And that was that. Since 1975, they have never came across in the final or the semi-final of either Olympics or the World Cup.

Nevertheless, they have figured in some exciting duels in the decisive stages of Asian Games and the Asia Cup (started in 1982).

One can comprehend their mutual rivalry in the light of political turbulence between the two countries since 1947. But what makes Indo-Pak contests so special for the hockey world at large? It is the style of the play and the individual skills that captivate the fans all over the globe.

The current German national captain Martin Haner once said, “One of the factors that enrich the Bundesliga (German League) is the presence of 1-2 Indian players in every team.”

This sounds surprising as over the last three decades, the Indian national side hasn’t had a notable success in the international arena. Moreover, almost all the Indian players in the Bundesliga are not in contention for the national team.

“The oriental players are natural ball players and possess special artistic skills, and one learns a lot by playing with or against them,” Haner believes.

Holland’s Rob Lathouwers is one of the most respected umpires in history; he blew whistle at three World Cups and two Olympics (1978-1994). When asked about the most difficult matches he umpired, he said, “India/Pakistan games. There were 22 magicians on the field. I had to concentrate more so as not to be distracted by the players’ artistry.”

And what is this artistry that makes sub-continental hockey so bewitching. It is the dribbling skills via dexterous stick work and body feints plus deceptive short passes.

Some maintain that the change in the rules, especially the abolition of offside has impacted the Asian style. The emphasis is now on long passes, and hit & run. But the connoisseurs believe that the forward’s ability to eliminate the defender still makes the vital difference.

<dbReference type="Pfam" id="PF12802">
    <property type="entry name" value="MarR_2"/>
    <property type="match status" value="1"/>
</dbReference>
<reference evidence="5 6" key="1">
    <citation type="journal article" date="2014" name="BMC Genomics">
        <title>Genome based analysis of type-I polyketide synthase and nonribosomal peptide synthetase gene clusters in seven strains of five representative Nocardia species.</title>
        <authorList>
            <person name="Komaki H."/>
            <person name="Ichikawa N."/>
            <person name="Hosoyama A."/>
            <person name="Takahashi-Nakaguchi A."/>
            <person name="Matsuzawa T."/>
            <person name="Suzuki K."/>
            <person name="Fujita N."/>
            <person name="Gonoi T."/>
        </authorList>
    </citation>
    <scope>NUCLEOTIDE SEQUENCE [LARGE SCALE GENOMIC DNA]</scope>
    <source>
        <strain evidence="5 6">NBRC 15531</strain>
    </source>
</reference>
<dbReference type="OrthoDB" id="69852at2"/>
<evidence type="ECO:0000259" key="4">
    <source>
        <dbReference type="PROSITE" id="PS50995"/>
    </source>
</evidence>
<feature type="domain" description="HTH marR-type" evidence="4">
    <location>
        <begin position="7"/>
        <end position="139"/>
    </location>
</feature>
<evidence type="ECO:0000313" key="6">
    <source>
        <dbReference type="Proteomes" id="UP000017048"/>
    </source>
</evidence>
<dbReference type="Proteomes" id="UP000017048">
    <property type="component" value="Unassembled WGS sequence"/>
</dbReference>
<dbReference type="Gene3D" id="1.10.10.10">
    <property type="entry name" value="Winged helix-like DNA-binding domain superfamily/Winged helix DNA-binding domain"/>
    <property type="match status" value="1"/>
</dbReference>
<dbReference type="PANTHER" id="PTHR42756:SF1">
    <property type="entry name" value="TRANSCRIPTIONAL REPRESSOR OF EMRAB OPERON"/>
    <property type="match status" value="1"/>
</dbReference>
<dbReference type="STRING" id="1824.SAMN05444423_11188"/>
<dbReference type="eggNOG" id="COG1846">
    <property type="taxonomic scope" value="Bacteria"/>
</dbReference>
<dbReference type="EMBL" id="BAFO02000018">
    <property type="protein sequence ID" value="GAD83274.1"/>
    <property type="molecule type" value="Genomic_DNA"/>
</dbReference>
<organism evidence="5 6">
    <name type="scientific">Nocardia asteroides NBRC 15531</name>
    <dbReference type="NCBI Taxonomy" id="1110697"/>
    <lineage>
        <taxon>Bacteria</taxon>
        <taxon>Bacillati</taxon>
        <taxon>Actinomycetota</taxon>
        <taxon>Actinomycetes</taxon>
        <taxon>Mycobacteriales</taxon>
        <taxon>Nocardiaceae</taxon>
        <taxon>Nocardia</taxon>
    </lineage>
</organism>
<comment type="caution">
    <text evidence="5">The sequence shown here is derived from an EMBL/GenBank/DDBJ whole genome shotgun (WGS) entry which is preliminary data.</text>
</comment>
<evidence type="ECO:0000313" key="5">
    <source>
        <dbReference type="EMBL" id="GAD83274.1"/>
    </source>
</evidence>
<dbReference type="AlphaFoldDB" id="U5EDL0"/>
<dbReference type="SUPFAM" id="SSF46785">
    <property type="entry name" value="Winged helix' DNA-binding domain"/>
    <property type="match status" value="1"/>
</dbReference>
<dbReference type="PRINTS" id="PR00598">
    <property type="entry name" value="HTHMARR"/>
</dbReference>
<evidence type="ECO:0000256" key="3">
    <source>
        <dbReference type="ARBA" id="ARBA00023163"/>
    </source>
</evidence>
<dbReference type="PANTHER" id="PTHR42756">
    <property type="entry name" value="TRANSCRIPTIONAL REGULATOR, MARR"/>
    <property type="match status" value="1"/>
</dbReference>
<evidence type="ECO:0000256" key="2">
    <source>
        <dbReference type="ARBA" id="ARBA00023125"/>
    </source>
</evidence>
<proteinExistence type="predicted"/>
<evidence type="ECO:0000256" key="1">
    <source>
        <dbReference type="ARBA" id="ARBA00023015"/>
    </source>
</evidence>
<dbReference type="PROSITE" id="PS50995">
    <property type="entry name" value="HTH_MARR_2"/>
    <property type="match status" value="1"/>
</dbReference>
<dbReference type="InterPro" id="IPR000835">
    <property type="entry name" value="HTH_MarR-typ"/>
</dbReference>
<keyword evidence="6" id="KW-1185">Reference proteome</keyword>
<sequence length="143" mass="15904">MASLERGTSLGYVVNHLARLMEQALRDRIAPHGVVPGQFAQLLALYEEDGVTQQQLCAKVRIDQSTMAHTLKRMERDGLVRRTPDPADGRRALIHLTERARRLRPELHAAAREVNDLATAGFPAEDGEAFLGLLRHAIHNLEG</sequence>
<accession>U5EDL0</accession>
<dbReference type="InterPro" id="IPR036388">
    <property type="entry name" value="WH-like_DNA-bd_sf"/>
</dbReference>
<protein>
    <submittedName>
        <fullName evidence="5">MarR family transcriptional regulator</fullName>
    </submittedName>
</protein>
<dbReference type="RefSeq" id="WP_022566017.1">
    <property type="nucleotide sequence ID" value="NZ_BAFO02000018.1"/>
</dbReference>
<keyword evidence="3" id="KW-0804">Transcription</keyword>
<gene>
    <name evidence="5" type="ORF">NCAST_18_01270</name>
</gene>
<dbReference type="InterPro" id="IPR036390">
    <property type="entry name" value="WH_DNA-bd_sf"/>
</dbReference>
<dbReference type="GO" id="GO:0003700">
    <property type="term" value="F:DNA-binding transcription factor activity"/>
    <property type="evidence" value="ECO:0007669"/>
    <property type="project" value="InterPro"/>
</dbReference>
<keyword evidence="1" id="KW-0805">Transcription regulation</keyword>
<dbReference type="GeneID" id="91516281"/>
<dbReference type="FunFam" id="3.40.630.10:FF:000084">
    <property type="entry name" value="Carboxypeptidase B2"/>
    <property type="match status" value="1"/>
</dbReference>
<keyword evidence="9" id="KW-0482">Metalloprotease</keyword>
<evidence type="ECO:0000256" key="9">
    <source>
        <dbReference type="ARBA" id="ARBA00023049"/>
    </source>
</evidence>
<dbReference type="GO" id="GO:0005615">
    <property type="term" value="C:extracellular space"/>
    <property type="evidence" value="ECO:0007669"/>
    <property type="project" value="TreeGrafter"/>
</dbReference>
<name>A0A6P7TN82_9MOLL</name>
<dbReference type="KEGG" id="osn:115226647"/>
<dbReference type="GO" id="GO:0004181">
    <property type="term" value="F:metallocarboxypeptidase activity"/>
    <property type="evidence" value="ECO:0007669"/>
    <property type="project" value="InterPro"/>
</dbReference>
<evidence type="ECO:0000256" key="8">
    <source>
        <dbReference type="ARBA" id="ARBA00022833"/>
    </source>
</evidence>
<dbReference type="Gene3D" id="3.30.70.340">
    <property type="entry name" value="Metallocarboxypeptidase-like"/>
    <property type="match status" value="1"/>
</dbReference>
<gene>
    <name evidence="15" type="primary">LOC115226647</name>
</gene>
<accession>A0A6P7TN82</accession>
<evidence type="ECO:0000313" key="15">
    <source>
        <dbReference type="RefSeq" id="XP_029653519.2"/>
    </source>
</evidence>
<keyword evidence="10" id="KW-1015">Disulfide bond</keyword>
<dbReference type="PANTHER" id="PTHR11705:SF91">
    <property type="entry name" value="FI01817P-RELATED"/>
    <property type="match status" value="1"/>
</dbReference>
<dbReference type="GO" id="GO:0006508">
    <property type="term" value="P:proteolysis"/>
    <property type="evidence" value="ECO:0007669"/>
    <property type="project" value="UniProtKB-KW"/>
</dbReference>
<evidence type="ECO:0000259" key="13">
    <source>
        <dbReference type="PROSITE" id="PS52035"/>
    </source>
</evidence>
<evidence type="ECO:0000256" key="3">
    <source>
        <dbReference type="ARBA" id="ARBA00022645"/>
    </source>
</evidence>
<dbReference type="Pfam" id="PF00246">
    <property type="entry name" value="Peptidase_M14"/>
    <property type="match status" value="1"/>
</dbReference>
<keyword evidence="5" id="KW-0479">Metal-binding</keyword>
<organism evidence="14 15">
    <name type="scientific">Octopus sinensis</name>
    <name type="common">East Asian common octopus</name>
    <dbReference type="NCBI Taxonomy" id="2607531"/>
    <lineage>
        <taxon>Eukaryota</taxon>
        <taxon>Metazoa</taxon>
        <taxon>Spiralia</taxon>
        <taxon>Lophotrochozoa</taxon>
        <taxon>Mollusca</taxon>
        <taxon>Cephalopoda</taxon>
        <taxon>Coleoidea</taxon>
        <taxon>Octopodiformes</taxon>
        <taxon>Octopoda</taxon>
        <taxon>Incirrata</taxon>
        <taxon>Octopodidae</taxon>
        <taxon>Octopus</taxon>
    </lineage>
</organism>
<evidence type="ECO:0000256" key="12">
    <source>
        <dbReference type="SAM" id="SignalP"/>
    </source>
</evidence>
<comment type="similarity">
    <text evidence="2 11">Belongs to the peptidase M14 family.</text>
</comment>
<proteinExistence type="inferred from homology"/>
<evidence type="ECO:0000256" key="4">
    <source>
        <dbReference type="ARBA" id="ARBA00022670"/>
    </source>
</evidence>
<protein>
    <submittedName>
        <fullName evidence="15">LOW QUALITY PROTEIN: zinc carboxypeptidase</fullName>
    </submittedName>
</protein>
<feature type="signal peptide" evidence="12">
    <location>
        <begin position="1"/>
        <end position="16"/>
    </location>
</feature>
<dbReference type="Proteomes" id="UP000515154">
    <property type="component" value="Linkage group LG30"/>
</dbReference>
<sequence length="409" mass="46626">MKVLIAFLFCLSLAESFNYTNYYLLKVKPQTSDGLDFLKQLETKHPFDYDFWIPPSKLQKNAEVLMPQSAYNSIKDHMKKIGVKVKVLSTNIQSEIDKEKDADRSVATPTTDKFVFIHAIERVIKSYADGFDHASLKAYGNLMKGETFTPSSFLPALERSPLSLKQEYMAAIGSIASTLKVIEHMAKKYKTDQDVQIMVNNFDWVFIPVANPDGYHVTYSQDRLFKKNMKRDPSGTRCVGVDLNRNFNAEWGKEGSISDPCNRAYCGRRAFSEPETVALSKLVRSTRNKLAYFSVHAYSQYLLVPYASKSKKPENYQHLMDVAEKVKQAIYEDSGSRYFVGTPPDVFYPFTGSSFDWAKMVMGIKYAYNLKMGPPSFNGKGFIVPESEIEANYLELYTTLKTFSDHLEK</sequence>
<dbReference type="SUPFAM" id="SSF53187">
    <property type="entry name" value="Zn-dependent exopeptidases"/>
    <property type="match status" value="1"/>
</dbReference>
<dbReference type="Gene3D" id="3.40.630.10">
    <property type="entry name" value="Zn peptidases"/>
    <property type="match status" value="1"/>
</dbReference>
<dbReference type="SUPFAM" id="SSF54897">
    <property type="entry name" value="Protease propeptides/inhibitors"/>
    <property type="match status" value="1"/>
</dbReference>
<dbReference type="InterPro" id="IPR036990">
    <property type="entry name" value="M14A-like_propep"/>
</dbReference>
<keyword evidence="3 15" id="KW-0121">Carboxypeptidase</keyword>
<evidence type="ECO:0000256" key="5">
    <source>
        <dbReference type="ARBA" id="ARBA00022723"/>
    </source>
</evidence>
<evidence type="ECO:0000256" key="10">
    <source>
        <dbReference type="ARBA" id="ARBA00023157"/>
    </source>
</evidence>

The Asian style is very much alive and its charm lures everyone. This is borne out by the interest of the organisers as well as the broadcasters. They all want to have Pakistan-India matches at peak times despite them being out of the reckoning for such a long period.

In the Hockey World League semi-finals in London this summer, Pakistan-India tie was specially scheduled on Sunday.

The broadcasters now demand the two to be placed in the same pool so as to ensure at least one match between the two great rivals - as in Dhaka today.

Most regard India as the favourites for today’s match. The last two encounters at the Hockey World League semi-final in London saw India demolishing Pakistan 7-1 and 6-1.

Pakistan had surprisingly left out a number of senior players for the London event. M Irfan, the former captain, is now back and has also been entrusted again with the captain’s arm band. Likewise, veterans Rizwan Sr (vice-captain) and Rashid Mahmood have been recalled. The duo has been on the rolls of Oranje-Rood, a top-ranked Dutch club, for the last many years and they figured in club’s remarkable run to the final of the European Hockey League (equivalent to soccer’s Champions League) in 2016-17.

With these players, Pakistan had run India close in their two meetings prior to London. The Green-shirts lost the two ties at the 2016 Asian Champions Trophy against India by the narrowest margin (2-3 in the pool game and also in the final).

Fingers crossed!